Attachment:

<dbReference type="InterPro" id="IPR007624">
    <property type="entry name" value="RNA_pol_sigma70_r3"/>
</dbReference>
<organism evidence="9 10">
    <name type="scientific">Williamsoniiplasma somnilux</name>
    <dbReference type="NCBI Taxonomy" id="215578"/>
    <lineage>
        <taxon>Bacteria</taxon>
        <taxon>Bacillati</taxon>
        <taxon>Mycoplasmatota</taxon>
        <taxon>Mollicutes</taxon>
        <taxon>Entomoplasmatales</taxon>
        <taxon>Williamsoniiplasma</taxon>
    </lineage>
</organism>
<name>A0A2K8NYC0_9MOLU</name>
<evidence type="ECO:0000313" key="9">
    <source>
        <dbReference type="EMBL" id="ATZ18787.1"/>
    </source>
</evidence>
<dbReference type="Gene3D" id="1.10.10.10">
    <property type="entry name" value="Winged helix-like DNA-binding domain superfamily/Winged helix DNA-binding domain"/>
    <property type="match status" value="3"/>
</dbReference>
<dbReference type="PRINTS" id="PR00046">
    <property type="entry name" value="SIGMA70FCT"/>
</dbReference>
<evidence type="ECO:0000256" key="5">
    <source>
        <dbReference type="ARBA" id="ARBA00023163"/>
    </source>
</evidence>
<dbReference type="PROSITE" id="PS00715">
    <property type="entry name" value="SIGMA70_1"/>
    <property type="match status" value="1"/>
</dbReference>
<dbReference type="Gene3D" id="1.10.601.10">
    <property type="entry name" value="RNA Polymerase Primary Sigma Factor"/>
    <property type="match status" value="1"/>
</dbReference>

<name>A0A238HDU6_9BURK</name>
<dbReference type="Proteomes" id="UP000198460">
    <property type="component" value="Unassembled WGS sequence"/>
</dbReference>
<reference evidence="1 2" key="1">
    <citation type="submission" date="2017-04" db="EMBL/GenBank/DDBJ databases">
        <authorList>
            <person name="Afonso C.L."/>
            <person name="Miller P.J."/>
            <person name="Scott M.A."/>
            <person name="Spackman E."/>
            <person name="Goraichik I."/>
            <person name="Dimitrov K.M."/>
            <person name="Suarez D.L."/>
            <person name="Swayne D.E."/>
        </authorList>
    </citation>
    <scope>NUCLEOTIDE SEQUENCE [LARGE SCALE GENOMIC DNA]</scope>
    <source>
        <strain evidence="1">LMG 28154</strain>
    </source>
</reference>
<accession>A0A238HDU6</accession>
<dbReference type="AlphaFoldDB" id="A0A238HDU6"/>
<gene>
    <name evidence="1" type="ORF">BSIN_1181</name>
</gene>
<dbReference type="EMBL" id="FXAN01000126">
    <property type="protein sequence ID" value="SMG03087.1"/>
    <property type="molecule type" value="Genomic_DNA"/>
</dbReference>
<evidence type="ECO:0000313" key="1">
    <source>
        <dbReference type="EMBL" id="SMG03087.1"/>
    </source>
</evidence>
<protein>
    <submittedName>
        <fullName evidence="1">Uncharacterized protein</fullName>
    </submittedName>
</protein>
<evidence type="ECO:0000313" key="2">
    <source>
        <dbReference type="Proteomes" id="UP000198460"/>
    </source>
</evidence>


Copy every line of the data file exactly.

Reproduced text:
<dbReference type="InterPro" id="IPR007624">
    <property type="entry name" value="RNA_pol_sigma70_r3"/>
</dbReference>
<organism evidence="9 10">
    <name type="scientific">Williamsoniiplasma somnilux</name>
    <dbReference type="NCBI Taxonomy" id="215578"/>
    <lineage>
        <taxon>Bacteria</taxon>
        <taxon>Bacillati</taxon>
        <taxon>Mycoplasmatota</taxon>
        <taxon>Mollicutes</taxon>
        <taxon>Entomoplasmatales</taxon>
        <taxon>Williamsoniiplasma</taxon>
    </lineage>
</organism>
<name>A0A2K8NYC0_9MOLU</name>
<evidence type="ECO:0000313" key="9">
    <source>
        <dbReference type="EMBL" id="ATZ18787.1"/>
    </source>
</evidence>
<dbReference type="Gene3D" id="1.10.10.10">
    <property type="entry name" value="Winged helix-like DNA-binding domain superfamily/Winged helix DNA-binding domain"/>
    <property type="match status" value="3"/>
</dbReference>
<dbReference type="PRINTS" id="PR00046">
    <property type="entry name" value="SIGMA70FCT"/>
</dbReference>
<evidence type="ECO:0000256" key="5">
    <source>
        <dbReference type="ARBA" id="ARBA00023163"/>
    </source>
</evidence>
<dbReference type="PROSITE" id="PS00715">
    <property type="entry name" value="SIGMA70_1"/>
    <property type="match status" value="1"/>
</dbReference>
<dbReference type="Gene3D" id="1.10.601.10">
    <property type="entry name" value="RNA Polymerase Primary Sigma Factor"/>
    <property type="match status" value="1"/>
</dbReference>

<name>A0A238HDU6_9BURK</name>
<dbReference type="Proteomes" id="UP000198460">
    <property type="component" value="Unassembled WGS sequence"/>
</dbReference>
<reference evidence="1 2" key="1">
    <citation type="submission" date="2017-04" db="EMBL/GenBank/DDBJ databases">
        <authorList>
            <person name="Afonso C.L."/>
            <person name="Miller P.J."/>
            <person name="Scott M.A."/>
            <person name="Spackman E."/>
            <person name="Goraichik I."/>
            <person name="Dimitrov K.M."/>
            <person name="Suarez D.L."/>
            <person name="Swayne D.E."/>
        </authorList>
    </citation>
    <scope>NUCLEOTIDE SEQUENCE [LARGE SCALE GENOMIC DNA]</scope>
    <source>
        <strain evidence="1">LMG 28154</strain>
    </source>
</reference>
<accession>A0A238HDU6</accession>
<dbReference type="AlphaFoldDB" id="A0A238HDU6"/>
<gene>
    <name evidence="1" type="ORF">BSIN_1181</name>
</gene>
<dbReference type="EMBL" id="FXAN01000126">
    <property type="protein sequence ID" value="SMG03087.1"/>
    <property type="molecule type" value="Genomic_DNA"/>
</dbReference>
<evidence type="ECO:0000313" key="1">
    <source>
        <dbReference type="EMBL" id="SMG03087.1"/>
    </source>
</evidence>
<protein>
    <submittedName>
        <fullName evidence="1">Uncharacterized protein</fullName>
    </submittedName>
</protein>
<evidence type="ECO:0000313" key="2">
    <source>
        <dbReference type="Proteomes" id="UP000198460"/>
    </source>
</evidence>